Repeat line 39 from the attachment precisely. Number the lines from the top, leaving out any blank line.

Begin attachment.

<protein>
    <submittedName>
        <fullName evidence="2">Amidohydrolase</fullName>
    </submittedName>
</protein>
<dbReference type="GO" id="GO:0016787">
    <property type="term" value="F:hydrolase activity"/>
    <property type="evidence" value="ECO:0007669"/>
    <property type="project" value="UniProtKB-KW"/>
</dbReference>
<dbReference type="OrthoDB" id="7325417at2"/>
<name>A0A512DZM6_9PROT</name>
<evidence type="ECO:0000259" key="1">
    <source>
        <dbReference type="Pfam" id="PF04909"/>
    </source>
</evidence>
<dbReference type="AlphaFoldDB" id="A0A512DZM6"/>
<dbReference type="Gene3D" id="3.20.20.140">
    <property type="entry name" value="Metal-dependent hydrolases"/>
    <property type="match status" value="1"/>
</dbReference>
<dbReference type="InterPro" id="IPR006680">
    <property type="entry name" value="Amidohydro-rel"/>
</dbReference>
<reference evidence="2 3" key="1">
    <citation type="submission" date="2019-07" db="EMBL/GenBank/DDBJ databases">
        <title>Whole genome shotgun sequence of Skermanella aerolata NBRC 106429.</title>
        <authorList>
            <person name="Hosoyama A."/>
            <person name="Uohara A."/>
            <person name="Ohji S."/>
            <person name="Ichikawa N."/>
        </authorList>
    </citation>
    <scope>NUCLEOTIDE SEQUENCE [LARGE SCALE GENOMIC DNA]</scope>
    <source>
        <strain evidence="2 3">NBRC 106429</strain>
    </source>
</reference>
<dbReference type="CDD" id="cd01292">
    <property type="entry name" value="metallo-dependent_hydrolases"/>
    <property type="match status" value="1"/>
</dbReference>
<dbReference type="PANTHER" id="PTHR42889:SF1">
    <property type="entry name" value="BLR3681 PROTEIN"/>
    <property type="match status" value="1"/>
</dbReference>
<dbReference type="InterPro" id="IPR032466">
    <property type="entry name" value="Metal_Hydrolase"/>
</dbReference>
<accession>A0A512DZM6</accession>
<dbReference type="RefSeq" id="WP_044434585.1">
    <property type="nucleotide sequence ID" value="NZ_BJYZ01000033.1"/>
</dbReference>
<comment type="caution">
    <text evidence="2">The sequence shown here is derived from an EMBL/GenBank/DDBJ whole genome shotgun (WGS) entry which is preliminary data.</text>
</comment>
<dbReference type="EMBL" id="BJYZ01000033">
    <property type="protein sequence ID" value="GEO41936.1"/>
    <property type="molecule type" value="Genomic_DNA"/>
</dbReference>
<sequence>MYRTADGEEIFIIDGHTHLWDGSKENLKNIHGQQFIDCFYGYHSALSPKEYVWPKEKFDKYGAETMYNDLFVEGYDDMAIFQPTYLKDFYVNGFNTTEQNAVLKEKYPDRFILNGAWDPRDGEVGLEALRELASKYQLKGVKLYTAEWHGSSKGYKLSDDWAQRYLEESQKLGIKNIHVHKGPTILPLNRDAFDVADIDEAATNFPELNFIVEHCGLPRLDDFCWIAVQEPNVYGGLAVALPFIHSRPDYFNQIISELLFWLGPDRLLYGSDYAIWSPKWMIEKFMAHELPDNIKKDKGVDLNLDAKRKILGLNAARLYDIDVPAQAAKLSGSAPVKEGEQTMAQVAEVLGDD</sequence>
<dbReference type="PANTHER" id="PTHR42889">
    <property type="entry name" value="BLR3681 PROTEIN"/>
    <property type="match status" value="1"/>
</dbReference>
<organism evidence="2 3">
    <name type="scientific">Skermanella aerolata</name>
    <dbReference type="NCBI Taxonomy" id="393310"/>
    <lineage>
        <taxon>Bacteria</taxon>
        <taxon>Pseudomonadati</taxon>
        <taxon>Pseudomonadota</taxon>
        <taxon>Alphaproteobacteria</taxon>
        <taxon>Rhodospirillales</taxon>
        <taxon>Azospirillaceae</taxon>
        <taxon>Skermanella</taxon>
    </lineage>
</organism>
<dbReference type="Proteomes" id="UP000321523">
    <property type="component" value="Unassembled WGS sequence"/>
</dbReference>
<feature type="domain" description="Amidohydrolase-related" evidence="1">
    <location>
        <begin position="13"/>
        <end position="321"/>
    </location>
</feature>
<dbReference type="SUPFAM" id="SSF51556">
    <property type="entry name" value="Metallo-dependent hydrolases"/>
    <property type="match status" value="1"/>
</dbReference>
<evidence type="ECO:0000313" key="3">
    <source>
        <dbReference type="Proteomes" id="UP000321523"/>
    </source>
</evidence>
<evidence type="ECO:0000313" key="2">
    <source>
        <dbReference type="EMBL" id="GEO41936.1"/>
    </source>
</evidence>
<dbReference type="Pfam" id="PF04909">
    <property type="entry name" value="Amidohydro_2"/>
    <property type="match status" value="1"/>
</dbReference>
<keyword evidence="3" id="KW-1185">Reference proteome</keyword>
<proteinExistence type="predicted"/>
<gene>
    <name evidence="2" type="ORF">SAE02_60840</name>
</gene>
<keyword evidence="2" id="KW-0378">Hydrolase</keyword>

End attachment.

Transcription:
    </source>